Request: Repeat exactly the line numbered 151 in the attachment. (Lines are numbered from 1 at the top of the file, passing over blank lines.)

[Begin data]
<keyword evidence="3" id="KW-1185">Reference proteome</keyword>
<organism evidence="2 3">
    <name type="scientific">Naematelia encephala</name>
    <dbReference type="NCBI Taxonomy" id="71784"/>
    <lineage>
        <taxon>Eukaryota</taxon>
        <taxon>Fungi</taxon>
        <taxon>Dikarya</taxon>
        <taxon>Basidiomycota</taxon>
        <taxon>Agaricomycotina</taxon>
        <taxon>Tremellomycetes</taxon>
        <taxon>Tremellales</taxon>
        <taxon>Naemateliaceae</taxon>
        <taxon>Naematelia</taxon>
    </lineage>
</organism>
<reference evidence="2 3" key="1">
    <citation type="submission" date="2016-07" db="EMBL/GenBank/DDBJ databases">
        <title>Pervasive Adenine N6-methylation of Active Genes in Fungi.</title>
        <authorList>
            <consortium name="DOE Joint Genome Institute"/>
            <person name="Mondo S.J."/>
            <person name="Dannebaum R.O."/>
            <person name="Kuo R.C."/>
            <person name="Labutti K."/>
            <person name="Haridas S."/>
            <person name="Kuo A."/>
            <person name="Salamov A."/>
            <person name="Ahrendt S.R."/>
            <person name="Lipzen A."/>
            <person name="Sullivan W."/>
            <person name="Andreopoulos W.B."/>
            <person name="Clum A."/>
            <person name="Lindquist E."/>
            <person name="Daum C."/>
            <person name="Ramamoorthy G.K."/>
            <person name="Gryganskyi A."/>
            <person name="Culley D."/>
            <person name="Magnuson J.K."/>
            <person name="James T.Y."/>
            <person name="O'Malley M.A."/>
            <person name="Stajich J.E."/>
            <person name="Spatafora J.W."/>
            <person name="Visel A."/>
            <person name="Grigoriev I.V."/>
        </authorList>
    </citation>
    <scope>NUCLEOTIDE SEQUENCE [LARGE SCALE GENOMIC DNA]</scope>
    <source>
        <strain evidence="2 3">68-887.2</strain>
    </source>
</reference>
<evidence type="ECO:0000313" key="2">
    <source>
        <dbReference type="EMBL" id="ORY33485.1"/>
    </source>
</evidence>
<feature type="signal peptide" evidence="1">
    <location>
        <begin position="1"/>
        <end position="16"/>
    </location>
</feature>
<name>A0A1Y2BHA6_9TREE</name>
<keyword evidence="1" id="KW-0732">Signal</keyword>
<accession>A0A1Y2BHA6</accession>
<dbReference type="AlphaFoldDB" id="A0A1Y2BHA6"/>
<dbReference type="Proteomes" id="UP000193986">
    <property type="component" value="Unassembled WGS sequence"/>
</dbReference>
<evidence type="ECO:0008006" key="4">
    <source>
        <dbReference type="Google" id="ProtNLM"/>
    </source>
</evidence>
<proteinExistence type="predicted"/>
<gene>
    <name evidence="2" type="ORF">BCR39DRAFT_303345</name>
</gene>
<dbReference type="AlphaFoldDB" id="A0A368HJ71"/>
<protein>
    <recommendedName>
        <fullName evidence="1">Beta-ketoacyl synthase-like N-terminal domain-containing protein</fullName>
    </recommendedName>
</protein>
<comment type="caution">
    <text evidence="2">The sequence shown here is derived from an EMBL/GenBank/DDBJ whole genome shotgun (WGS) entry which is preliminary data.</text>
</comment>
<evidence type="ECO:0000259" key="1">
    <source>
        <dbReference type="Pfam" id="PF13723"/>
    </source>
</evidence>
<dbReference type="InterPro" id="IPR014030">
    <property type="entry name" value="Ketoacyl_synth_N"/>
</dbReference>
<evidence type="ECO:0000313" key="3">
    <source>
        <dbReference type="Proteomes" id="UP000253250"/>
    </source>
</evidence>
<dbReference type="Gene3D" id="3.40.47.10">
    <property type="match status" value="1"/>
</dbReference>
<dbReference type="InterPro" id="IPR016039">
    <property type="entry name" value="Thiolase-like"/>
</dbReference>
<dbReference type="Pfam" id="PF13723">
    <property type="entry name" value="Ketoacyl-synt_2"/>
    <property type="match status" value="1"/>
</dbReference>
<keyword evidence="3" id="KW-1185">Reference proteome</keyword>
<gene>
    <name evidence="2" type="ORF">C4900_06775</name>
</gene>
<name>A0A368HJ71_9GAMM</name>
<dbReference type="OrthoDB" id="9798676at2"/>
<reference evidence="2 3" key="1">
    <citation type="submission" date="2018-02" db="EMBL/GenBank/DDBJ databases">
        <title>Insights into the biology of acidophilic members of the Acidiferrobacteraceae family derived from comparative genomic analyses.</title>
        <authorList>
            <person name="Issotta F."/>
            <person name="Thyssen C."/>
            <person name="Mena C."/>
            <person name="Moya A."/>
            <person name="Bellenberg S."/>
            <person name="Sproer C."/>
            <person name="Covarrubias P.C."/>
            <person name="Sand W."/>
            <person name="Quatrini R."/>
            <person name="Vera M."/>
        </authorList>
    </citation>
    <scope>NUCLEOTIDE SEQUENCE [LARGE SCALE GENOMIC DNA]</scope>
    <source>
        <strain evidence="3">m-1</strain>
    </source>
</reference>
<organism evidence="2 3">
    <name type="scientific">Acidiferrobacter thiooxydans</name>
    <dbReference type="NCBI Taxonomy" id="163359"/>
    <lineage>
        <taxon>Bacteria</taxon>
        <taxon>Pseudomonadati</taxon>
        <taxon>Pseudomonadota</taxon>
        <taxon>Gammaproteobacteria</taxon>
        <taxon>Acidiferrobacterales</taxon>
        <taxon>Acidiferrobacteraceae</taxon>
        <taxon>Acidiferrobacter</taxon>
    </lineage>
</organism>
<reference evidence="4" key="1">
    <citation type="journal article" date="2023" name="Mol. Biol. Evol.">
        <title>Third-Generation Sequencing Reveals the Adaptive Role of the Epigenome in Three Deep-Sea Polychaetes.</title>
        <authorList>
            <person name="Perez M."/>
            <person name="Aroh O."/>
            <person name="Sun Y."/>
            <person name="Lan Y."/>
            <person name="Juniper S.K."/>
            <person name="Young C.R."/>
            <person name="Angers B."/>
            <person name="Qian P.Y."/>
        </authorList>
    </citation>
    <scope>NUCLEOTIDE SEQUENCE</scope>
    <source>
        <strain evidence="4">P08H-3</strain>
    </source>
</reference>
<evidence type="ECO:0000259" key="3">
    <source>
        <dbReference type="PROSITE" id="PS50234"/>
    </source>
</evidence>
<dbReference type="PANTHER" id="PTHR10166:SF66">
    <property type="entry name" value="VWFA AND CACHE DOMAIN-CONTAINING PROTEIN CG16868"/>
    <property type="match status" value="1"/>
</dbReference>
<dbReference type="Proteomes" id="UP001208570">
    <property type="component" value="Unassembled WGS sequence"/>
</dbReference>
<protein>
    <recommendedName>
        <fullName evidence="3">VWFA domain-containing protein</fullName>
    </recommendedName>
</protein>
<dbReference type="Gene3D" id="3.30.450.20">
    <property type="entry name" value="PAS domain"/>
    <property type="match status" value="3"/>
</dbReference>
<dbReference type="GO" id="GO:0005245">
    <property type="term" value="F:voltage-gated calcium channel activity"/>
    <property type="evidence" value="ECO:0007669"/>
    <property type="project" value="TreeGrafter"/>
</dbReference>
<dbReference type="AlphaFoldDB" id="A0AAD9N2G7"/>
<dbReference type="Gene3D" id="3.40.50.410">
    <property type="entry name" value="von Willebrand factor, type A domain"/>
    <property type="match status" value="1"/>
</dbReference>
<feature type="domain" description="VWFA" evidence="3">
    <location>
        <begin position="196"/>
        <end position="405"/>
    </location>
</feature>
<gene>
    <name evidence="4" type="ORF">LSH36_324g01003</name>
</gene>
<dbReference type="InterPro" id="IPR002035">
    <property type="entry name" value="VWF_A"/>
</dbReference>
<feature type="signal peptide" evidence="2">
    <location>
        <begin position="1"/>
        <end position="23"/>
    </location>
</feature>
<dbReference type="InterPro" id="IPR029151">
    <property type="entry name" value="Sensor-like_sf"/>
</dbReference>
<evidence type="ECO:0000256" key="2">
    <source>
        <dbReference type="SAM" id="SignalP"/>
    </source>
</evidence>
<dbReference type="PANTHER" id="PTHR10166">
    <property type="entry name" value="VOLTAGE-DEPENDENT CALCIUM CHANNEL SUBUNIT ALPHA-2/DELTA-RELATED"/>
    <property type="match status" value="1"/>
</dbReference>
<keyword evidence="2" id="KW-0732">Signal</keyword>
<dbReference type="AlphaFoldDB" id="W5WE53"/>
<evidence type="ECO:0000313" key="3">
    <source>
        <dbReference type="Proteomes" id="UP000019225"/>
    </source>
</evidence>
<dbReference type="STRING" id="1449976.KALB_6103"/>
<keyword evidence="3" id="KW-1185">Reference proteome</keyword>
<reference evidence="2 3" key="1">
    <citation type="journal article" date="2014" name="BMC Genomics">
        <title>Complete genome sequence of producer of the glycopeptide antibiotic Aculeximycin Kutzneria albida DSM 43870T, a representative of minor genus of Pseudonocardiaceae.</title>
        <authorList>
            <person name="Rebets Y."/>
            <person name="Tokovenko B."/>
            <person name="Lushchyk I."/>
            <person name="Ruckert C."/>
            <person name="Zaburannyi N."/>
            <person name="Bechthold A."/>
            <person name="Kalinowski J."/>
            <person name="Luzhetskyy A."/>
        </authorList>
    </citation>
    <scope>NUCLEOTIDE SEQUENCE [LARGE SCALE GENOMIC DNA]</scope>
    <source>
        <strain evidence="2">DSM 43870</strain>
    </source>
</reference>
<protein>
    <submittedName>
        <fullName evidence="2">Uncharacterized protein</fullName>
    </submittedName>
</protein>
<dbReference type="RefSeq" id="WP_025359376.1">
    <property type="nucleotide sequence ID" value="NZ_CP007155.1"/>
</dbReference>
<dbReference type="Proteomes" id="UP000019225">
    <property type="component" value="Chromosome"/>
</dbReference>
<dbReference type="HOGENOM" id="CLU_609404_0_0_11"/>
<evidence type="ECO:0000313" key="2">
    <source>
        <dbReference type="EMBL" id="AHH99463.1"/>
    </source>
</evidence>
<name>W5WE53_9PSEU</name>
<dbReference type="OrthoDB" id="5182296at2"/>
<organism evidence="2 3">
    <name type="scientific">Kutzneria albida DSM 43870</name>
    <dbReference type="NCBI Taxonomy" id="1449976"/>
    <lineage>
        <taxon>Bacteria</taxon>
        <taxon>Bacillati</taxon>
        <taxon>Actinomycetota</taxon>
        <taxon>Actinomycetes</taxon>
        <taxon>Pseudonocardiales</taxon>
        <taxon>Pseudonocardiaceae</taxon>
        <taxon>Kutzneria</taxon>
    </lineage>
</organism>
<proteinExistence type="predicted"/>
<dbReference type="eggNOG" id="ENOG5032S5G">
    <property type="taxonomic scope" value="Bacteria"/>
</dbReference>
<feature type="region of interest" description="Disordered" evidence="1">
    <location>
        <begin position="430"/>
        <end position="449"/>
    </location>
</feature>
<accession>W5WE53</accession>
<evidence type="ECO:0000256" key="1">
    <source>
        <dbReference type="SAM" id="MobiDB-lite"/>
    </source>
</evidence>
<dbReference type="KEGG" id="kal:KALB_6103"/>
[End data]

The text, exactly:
</organism>